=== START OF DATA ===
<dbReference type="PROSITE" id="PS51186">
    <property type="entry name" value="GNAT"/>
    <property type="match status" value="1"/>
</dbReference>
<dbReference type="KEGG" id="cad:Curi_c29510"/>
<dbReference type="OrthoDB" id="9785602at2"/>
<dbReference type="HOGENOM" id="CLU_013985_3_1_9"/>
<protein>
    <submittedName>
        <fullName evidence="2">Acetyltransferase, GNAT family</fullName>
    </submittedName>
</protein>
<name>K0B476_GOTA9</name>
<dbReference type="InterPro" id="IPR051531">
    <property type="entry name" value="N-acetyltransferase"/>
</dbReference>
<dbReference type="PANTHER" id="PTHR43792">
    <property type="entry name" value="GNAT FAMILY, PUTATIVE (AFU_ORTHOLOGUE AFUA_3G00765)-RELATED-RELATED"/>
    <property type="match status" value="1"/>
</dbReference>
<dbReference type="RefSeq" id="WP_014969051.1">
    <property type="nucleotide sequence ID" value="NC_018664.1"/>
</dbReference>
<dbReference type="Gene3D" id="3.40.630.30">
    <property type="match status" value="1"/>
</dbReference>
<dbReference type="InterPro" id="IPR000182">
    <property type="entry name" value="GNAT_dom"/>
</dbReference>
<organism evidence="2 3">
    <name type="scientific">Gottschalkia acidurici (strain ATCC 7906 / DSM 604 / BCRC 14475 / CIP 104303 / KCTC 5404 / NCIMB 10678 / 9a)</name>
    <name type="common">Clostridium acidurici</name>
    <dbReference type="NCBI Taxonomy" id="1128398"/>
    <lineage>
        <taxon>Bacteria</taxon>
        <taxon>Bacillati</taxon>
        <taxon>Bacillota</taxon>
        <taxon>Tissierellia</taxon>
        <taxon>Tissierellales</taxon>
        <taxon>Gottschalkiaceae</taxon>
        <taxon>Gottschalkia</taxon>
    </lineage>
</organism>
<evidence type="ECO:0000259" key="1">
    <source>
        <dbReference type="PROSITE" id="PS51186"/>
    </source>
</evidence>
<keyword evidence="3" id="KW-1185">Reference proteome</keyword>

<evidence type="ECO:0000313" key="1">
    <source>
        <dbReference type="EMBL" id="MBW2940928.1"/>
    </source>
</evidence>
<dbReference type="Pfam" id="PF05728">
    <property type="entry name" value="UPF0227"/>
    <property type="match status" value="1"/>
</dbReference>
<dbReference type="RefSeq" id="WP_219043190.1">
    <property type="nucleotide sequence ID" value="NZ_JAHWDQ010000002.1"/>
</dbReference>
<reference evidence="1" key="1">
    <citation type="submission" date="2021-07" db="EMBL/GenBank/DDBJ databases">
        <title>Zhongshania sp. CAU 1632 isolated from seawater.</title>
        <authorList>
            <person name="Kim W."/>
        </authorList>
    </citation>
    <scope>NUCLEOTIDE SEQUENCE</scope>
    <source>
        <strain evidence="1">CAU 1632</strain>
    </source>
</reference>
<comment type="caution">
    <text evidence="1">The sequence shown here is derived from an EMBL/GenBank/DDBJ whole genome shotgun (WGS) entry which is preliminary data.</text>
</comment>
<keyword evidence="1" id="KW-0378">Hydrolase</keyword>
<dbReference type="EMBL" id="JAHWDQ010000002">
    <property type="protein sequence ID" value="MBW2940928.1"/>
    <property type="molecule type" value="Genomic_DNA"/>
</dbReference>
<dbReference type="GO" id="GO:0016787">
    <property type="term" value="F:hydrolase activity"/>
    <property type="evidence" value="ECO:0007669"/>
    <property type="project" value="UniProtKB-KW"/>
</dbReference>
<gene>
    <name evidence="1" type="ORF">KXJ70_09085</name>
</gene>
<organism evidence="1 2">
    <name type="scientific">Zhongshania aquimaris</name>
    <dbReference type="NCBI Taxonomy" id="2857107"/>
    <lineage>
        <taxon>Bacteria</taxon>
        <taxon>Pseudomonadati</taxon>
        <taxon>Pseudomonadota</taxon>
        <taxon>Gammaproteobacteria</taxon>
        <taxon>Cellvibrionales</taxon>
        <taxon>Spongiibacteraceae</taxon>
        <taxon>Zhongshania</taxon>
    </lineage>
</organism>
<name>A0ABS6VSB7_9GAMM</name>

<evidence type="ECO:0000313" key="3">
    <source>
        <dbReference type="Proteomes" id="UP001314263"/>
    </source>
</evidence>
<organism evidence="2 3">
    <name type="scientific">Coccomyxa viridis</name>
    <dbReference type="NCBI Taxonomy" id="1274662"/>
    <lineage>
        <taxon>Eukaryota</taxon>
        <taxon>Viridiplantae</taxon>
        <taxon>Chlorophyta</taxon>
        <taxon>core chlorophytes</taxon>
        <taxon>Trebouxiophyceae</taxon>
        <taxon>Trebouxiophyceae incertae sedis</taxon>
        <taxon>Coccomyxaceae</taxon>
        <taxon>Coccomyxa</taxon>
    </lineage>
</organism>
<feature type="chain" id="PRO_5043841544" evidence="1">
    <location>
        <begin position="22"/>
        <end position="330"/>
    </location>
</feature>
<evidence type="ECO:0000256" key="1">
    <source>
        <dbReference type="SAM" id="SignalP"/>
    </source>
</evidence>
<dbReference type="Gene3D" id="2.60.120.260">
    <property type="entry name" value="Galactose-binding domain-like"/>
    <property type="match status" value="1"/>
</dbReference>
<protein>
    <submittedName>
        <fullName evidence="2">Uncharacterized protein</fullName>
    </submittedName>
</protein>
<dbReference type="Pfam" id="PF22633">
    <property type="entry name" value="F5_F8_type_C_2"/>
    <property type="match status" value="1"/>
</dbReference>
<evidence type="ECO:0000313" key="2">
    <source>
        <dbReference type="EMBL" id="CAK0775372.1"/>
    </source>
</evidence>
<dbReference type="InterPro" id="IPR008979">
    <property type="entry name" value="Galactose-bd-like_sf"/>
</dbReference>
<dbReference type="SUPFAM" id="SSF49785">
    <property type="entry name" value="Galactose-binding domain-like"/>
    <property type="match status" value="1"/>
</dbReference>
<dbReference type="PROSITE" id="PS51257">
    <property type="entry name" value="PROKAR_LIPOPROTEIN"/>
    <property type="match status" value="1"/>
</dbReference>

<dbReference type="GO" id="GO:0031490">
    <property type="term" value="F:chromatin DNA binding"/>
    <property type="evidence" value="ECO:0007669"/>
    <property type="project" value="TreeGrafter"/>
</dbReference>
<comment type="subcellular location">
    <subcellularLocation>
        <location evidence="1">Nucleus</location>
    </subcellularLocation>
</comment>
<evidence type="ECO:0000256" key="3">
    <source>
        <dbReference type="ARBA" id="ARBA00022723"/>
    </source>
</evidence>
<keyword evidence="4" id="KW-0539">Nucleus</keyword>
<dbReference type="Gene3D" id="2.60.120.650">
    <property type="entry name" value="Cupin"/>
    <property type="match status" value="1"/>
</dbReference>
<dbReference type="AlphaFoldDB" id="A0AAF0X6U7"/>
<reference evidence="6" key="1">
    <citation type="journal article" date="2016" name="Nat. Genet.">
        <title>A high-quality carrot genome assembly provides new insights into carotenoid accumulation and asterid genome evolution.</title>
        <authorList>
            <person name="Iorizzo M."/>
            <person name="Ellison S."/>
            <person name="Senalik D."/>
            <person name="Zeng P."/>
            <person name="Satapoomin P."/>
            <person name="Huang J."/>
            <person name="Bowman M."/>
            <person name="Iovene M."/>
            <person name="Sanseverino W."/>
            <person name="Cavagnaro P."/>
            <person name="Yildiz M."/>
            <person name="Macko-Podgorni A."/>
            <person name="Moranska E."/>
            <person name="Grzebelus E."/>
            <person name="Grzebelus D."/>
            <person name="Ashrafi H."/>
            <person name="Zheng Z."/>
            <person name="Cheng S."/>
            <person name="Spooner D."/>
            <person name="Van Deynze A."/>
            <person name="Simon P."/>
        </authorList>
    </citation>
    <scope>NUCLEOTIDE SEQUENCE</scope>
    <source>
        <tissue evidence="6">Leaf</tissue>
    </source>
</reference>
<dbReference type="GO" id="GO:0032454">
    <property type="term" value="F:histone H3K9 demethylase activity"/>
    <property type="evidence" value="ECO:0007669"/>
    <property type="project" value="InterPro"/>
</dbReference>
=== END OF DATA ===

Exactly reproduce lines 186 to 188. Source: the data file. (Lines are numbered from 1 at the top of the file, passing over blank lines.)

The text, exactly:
        <title>A high-quality carrot genome assembly provides new insights into carotenoid accumulation and asterid genome evolution.</title>
        <authorList>
            <person name="Iorizzo M."/>